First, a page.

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Waukesha Criminal Defense Law Blog

24 charged with internet sex crimes after sting operation

Twenty-four individuals were recently arrested after a sting operation spanning several counties. The Wisconsin authorities used the operation to target Internet sex crimes against children. Each individual has been accused of using a computer to facilitate a sex crime, and they could each face up to 25 years' imprisonment if found guilty of that charge.

In most of the cases, the arrests supposedly followed an online correspondence with an undercover officer posing as a 15-year-old girl. In multiple cases, the men were allegedly hesitant to meet the girl, and they even asked if she was really who she said she was or if she was a "molester catcher," as one man purportedly stated. The most serious charges were brought against a man who supposedly made arrangements to meet the girl, and he showed up with meth and THC. Another man was a registered sex offender.

Wisconsin felony offense: Husband accused of double homicide

After a man and woman were murdered in Berlin, the woman's estranged husband was arrested and charged with murder. The Wisconsin authorities had originally questioned the man as being a person of interest, and they let him go. However, now he has been arrested and accused of the felony offense.

Local police responded to a 911 after a  passer-by reportedly spotted the wife's body on a city sidewalk. After searching the nearby area, the officers supposedly found the boyfriend's body in a nearby apartment. The apartment may have belonged to the woman. Both the boyfriend and the wife were pronounced dead at each scene.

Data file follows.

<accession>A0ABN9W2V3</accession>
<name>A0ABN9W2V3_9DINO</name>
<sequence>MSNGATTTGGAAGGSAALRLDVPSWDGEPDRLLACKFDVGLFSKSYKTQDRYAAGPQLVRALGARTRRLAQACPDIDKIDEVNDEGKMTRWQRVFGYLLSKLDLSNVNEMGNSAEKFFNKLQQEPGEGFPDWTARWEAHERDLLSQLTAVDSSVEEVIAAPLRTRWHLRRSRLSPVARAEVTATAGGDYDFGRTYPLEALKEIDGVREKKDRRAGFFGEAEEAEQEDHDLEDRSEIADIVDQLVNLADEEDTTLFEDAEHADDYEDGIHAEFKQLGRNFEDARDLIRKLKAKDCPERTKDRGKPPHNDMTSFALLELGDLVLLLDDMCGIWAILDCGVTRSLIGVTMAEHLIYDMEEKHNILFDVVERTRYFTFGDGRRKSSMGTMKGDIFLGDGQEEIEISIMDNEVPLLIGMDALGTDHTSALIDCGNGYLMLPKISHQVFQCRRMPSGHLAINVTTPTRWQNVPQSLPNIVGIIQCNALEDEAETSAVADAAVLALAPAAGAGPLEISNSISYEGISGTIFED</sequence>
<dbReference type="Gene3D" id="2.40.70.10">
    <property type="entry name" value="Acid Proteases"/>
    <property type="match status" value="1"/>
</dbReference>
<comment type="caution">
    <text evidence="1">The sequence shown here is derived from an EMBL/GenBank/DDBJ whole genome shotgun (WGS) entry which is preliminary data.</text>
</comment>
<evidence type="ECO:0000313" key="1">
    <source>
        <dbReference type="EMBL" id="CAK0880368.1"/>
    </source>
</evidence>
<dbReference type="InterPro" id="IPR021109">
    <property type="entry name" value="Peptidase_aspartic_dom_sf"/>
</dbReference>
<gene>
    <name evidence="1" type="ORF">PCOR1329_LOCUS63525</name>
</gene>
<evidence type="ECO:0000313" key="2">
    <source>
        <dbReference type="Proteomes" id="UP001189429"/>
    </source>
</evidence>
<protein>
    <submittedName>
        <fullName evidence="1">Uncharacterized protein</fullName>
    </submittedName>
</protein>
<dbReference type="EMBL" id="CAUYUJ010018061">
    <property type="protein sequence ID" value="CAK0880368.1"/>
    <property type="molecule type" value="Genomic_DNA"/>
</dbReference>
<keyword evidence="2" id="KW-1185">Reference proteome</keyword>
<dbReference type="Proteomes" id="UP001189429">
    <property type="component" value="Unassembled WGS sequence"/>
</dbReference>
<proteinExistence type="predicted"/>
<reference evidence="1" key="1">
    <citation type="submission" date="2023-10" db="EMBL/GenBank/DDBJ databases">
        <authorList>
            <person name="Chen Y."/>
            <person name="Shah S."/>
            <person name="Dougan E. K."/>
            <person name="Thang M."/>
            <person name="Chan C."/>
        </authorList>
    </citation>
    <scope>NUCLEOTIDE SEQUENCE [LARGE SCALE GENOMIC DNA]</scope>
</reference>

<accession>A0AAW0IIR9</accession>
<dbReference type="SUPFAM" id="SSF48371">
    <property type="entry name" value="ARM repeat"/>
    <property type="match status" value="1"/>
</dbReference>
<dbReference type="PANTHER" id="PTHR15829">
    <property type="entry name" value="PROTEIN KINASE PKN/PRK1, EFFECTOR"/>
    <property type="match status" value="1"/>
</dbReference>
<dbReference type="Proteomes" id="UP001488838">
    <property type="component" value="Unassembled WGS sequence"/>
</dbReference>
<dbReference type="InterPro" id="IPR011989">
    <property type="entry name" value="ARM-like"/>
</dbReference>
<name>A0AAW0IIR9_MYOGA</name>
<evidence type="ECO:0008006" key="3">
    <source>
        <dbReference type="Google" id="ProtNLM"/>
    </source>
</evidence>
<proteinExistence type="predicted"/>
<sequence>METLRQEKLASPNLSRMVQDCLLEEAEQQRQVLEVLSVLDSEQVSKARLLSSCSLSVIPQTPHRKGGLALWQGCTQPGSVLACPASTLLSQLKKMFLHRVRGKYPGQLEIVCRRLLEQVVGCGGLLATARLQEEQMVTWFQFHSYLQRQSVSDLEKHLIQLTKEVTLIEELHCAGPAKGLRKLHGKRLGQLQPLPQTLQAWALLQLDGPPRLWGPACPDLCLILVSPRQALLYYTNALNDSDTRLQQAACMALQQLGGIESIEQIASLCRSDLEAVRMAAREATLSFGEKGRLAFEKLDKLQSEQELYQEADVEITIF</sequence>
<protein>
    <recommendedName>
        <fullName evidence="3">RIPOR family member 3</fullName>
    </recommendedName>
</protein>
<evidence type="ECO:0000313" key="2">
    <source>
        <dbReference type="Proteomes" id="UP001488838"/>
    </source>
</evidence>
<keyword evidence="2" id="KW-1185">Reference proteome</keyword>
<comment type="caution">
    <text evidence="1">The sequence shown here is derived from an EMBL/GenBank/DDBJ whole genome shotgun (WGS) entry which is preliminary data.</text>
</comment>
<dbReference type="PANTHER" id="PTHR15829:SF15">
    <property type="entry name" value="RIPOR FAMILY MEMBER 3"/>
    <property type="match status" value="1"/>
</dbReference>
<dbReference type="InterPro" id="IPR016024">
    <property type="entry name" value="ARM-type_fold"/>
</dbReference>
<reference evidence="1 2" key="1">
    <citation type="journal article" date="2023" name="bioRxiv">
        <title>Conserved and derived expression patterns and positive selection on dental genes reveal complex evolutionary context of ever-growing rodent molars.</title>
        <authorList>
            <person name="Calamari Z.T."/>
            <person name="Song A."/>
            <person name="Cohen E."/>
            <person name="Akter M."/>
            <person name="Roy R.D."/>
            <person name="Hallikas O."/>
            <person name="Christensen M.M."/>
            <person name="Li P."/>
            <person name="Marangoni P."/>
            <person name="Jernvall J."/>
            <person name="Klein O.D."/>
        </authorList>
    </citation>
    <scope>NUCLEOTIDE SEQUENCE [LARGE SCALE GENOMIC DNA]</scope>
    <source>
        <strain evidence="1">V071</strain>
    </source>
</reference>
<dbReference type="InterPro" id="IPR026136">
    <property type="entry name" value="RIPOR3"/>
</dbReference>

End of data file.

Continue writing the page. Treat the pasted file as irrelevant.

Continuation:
3 plead guilty to federal drug charges

After an investigation by the Douglas County Sheriff's Department and the Superior Police Narcotics Unit, three people were arrested. The Wisconsin police officers suspected that the three were involved with the distribution of methamphetamine in the Superior area. The three individuals were arrested on federal drug charges, and all three have recently entered their pleas.

According to the law enforcement officers, the three defendants supposedly conspired to commit drug crimes. Those crimes purportedly included trafficking approximately 50 pounds of meth into the area, starting in 2012 and ending in March 2014, which is when each person was arrested. The details of their arrests are unclear, but they were arrested after a drug seizure, possibly on a residence.

Man faces drunk driving charge after 2 alleged hit-and-runs

Wisconsin individuals are likely well aware of the possible consequences of being charged with drinking and driving. One is at risk of social and criminal consequences should they be convicted of the drunk driving charge. These penalties are probably not the first thing someone thinks about when he or she decides to drink and get behind the wheel. In some cases, one may think that they are more than capable of driving because they only had one or two drinks.

A man in Wisconsin has recently been arrested and charged for OWI. This was after he was supposedly involved in two separate hit-and-run accidents. Authorities report that witnesses saw him rear-end one vehicle and then strike a van that was parked.

Fraternity president accused of drug charges after party

College fraternities, while being organizations designed to perpetuate brotherhood and fellowship, are also stereotypically places where many college students have parties. However, one University of Wisconsin-Milwaukee fraternity began to get carried away, according to campus authorities. The president of the fraternity was recently arrested for drug charges after one party allegedly got out of hand.

A large party formed at the fraternity on September 12, and the campus police arrived to check in on the situation. The officers claim that they were forced to break up the party after they saw at least four students become sick and "black out," and they supposedly saw even more students who were unable to speak or walk. An unspecified number of days later, the police raided the fraternity house.

Man takes plea deal for Wisconsin drug charges